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2002 Jan 14 16:32

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Re: [vox-tech] totally confused about C promotion
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Re: [vox-tech] totally confused about C promotion

On Mon, 14 Jan 2002, Peter Jay Salzman wrote:

> from kernighan and ritchie, page 45:
>   For example, the library routine sqrt expects a double argument, and
>   will produce nonsense if inadvertantly handed something else.
> consider the following code1.c:
>    int main(void)
>    {
>    	long double var = 4.0L;
>    	printf("%Lf\n", sqrt(var));
>    	return 0;
>    }
> this prints nonsense (0.0000), since sqrt returns double and i'm
> printing a long double.  next, consider this code2.c:
>    int main(void)
>    {
>    	long double var = 4.0L;
>    	printf("%Lf\n", (long double)sqrt(var));
>    	return 0;
>    }
> this works.  but i'm not really interested in just "working" because
> this particular code is extremely important to me.  i don't want to base
> my code on something that works by accident.

This problem has nothing to do with the argument to sqrt and everything to
do with the usage of printf and variable argument handling in C.  I assume
you forgot to show the #include <stdio.h>, but this encompasses a
prototype for sqrt so the function call is working fine.

> what happens when you hand a long double to a math function which
> expects a double?

Since you ask, it depends if a prototype is visible at the point of the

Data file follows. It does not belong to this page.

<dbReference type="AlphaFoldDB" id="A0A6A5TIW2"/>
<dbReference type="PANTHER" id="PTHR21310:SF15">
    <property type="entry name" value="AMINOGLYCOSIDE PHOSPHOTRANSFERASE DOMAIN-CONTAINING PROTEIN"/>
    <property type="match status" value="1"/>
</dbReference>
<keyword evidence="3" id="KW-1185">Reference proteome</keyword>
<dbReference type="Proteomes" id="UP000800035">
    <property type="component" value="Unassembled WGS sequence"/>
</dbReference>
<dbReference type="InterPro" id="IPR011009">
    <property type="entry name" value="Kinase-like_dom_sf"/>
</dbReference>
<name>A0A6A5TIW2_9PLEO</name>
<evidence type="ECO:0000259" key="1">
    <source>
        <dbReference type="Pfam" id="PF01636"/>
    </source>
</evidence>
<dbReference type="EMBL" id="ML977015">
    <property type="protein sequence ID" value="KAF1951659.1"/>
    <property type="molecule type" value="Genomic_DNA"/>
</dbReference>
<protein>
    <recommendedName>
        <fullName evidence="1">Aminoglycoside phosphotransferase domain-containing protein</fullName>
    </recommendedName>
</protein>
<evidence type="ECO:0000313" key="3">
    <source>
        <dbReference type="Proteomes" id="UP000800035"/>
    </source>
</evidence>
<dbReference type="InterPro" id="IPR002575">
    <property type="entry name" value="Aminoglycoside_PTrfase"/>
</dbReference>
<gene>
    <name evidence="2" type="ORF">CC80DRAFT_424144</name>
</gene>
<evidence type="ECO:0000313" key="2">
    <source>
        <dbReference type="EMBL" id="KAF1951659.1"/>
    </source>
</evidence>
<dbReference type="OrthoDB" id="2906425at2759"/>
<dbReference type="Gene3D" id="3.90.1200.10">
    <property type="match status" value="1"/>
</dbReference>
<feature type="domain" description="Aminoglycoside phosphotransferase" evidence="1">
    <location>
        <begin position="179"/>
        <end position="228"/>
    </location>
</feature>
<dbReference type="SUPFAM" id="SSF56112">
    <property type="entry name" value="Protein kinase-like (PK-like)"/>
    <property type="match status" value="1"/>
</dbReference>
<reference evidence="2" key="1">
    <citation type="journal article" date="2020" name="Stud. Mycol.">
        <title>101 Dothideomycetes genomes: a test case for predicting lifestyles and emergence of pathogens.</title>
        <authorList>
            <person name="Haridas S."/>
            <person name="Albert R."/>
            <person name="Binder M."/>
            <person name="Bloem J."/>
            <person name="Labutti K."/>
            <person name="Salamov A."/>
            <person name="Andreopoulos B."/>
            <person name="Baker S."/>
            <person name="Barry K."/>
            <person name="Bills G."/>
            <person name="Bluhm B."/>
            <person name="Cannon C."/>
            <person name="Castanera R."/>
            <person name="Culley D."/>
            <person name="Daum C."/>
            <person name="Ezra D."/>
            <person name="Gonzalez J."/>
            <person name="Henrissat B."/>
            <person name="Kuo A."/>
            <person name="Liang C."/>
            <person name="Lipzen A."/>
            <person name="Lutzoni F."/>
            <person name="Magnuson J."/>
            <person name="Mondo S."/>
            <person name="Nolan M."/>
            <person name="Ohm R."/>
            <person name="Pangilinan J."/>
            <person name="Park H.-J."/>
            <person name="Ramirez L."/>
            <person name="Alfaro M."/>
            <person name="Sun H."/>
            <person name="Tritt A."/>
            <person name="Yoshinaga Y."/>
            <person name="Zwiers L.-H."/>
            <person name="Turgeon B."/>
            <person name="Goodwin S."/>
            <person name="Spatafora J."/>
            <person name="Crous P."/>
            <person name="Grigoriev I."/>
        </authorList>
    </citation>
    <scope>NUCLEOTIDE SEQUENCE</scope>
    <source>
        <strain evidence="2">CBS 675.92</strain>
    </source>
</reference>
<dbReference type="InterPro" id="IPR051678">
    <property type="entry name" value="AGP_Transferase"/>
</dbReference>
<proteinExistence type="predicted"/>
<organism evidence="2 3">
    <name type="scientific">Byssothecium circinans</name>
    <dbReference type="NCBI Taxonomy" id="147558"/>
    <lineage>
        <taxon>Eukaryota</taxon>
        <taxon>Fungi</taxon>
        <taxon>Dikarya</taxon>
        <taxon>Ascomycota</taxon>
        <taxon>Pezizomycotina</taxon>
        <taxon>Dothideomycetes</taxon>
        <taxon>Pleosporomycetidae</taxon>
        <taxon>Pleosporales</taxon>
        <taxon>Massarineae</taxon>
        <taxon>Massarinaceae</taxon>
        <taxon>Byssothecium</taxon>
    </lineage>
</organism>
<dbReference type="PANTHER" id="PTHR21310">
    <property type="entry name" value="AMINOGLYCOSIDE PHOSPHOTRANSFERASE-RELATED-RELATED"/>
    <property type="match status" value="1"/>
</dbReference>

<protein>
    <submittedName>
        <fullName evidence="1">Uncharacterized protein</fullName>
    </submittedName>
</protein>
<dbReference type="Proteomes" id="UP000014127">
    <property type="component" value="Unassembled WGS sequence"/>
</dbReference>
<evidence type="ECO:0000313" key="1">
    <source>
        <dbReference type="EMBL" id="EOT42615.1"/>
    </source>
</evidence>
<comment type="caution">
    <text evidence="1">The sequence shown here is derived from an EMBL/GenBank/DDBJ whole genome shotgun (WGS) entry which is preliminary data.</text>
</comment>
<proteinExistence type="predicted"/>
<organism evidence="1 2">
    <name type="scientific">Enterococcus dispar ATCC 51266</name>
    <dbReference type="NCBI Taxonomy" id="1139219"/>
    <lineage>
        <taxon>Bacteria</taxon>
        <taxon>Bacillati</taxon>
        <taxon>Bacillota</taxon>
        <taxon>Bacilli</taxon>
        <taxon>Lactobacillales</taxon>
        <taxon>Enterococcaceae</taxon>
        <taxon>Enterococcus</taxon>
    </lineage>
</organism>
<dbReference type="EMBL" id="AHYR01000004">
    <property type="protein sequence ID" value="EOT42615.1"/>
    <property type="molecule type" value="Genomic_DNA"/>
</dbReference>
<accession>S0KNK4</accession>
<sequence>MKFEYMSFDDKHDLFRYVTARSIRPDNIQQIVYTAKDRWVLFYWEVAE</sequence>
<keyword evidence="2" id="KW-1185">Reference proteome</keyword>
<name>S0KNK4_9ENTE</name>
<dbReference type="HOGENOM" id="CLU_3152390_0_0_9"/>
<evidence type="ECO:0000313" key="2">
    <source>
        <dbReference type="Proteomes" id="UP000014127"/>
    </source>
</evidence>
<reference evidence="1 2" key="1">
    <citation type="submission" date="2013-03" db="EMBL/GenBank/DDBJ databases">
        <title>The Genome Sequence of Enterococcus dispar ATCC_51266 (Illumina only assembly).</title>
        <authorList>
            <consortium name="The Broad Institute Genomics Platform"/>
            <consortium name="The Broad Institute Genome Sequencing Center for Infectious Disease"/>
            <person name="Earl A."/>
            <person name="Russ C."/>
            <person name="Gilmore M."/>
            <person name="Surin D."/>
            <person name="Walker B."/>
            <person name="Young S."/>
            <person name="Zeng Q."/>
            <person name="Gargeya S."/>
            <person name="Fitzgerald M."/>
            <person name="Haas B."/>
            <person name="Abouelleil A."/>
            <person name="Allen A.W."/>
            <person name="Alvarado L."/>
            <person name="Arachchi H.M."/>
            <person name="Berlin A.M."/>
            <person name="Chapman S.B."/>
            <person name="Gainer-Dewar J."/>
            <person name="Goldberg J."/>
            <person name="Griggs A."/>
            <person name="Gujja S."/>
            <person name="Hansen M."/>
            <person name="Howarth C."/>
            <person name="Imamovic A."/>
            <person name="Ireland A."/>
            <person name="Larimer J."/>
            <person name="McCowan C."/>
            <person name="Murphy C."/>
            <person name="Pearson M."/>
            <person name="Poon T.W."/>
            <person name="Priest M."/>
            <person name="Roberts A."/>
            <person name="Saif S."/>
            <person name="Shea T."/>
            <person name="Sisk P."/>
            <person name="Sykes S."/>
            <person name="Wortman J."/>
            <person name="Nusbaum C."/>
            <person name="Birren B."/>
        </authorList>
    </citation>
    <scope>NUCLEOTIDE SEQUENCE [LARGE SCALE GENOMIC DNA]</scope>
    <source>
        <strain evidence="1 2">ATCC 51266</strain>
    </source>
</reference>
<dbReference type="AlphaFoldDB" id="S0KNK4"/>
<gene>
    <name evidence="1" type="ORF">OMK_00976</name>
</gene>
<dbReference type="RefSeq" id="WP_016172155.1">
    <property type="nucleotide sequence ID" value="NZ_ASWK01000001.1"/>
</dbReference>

If a prototype is not visible, it assumes you know what you are doing and
passes the value on the stack unchanged.  Note that a prototype is a
special form of function declaration _that includes types for the
arguments_.  Thus,

  double sqrt( arg )

is not a prototype, but 

  double sqrt( double arg )


(It is also possible to forget to include the appropriate headers, so
the default declaration for any function call is

  int anyfunction(...)

which can bite you if you try to use sqrt without any declaration 
at all, such as including a suitable header.)

If a prototype is visible, it does a type-conversion to the type specified
for that argument, and passes the converted value, leaving the original
value unaffected.  You might or might not be happy with this conversion,
so do try to be aware of the types declared for the arguments you are

A good recipe for letting bugs creep into your code is to omit the gcc
options "-Wstrict-prototypes", "-Wmissing-prototypes", and
"-Wmissing-declarations".  It pays to be strict about not allowing your
code to produce warnings when these are used.

>  i can't find any rules for "demotion" in K+R.

I don't have K&R... any version.  Look up implicit type casting... should
be something under that.

> does code2.c work by accident or is there a concept of demoting floating
> points to a narrower width when the function expects them to be
> narrower?

Definitely the latter.

Jeff Newmiller                        The     .....       .....  Go Live...
DCN:<jdnewmil@dcn.davis.ca.us>        Basics: ##.#.       ##.#.  Live Go...
                                      Live:   OO#.. Dead: OO#..  Playing
Research Engineer (Solar/Batteries            O.O#.       #.O#.  with
/Software/Embedded Controllers)               .OO#.       .OO#.  rocks...2k

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